This section will take a little longer to prepare. There are numerous descriptions of SSTV modes floating around. I've accumulated many over the years and they are incomplete, inaccurate, and inconsistent. They seem to be based on approximate measurements of signals heard on the air rather than the precise specifications from the original developer.
This explains why we have so many interoperability problems between different SSTV systems.
I'd like to help clean up this mess by collecting and publishing complete and accurate specifications of the SSTV modes but I can't do it without your help. If you have accurate and reliable information on any of the SSTV modes, please send it to me WB2OSZ and I will publish it here. Everyone will benefit.
New High Resolution (640 x 480) "P" Modes
These new modes are similar to most existing modes in that they:
These new modes differ from existing modes in a couple significant ways:
Here is the specification with enough detail that others should be able to implement it.
There are 3 new modes for 640 x 480 image transmission. They all begin with a different VIS code which does not conflict with any other known modes.
They all have 16 lines of gray scale at the top, black on left and white on right. Text may also appear in this region. The transmitting station adds it automatically and most receving systems will display it. These top 16 lines generally won't be saved when the image is written to a file.
After the 16 gray scale lines, we have 480 image lines. Assuming 640 pixels per line, the timing for each line is:
[ VIS code or horizontal sync here ] Back porch - 5 time units of black (1500 Hz). Red component - 640 pixels of 1 time unit each. Gap - 5 time units of black. Green component - 640 pixels of 1 time unit each. Gap - 5 time units of black. Blue component - 640 pixels of 1 time unit each. Front porch - 5 time units of black. Horizontal Sync - 25 time units of 1200 Hz.
A total of 1965 time units per line.
The 3 modes differ only in the length of the "time unit" mentioned above.
Mode name P3 P5 P7 --------- ---- ---- ---- Time units / second 4800 3200 2400 Total time (sec) 203 305 406 Total time (min) 3.4 5.1 6.8 VIS code (hexadecimal) 71 72 F3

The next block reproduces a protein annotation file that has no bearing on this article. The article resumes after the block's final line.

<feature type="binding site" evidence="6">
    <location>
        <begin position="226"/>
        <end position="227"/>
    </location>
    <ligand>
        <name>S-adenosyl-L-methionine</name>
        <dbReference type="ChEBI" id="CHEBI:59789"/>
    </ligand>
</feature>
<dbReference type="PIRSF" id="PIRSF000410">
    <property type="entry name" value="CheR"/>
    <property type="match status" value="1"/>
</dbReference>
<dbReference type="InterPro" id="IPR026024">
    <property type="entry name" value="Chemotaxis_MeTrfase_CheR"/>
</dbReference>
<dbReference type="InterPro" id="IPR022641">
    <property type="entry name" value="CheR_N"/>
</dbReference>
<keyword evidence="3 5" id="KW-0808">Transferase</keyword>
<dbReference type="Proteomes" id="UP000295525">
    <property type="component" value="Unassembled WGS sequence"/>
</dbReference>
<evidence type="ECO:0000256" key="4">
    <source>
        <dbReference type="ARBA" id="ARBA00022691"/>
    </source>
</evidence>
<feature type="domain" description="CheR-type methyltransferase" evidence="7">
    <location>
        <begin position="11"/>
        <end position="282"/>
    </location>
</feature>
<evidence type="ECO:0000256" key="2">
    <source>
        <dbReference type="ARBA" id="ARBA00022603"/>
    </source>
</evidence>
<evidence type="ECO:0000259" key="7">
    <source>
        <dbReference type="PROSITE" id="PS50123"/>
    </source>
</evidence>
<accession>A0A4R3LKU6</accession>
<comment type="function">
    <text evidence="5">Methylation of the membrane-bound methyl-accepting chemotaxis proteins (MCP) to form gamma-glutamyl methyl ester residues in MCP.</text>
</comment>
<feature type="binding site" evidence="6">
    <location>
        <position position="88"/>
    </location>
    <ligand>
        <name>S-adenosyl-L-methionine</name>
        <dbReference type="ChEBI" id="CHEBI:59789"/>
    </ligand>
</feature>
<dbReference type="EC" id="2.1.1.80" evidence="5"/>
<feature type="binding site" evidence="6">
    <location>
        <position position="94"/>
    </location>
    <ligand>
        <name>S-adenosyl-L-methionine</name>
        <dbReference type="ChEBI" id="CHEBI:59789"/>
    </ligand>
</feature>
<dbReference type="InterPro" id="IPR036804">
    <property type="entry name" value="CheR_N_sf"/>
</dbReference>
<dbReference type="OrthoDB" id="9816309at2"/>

As you might have guessed, the names come from the number of minutes required to transmit a picture.
For the highest quality mode, P7, a pixel rate of 2400 Hz was picked because it is a nice round number close to the rates used by M1, and S1. It is also a standard serial port baud rate so some low cost implementations might want to use a serial port somehow for timing.
The P3 mode, has twice as many pixels per second resulting in half the transmission time and lower image quality. P5 is somewhere in the middle.
You will notice that all the numbers listed are multiples of 5. Implementations choosing to use 512 instead of 640 pixels per line can simply multiply everything by 4/5 and it all still comes out in nice round numbers. For example, P7 would have a pixel rate of 2400 * 4 / 5 = 1920 Hz. The front and back porches, and the gaps would be 4 units instead of 5. Each line is a total of 1572 time units. The total line time, in milliseconds, comes out the same.
For best image quality, the receiving station will want to use "free run" or synchronous mode. Uncalibrated systems can follow the horizontal sync pulses for timing. The presence of horizontal sync also allows you to receive the rest of an image even if you missed the beginning. Modes without horizontal sync, such as AVT, do not have this property.
John's Email is bouncing, has anyone got a up to date Email for John ?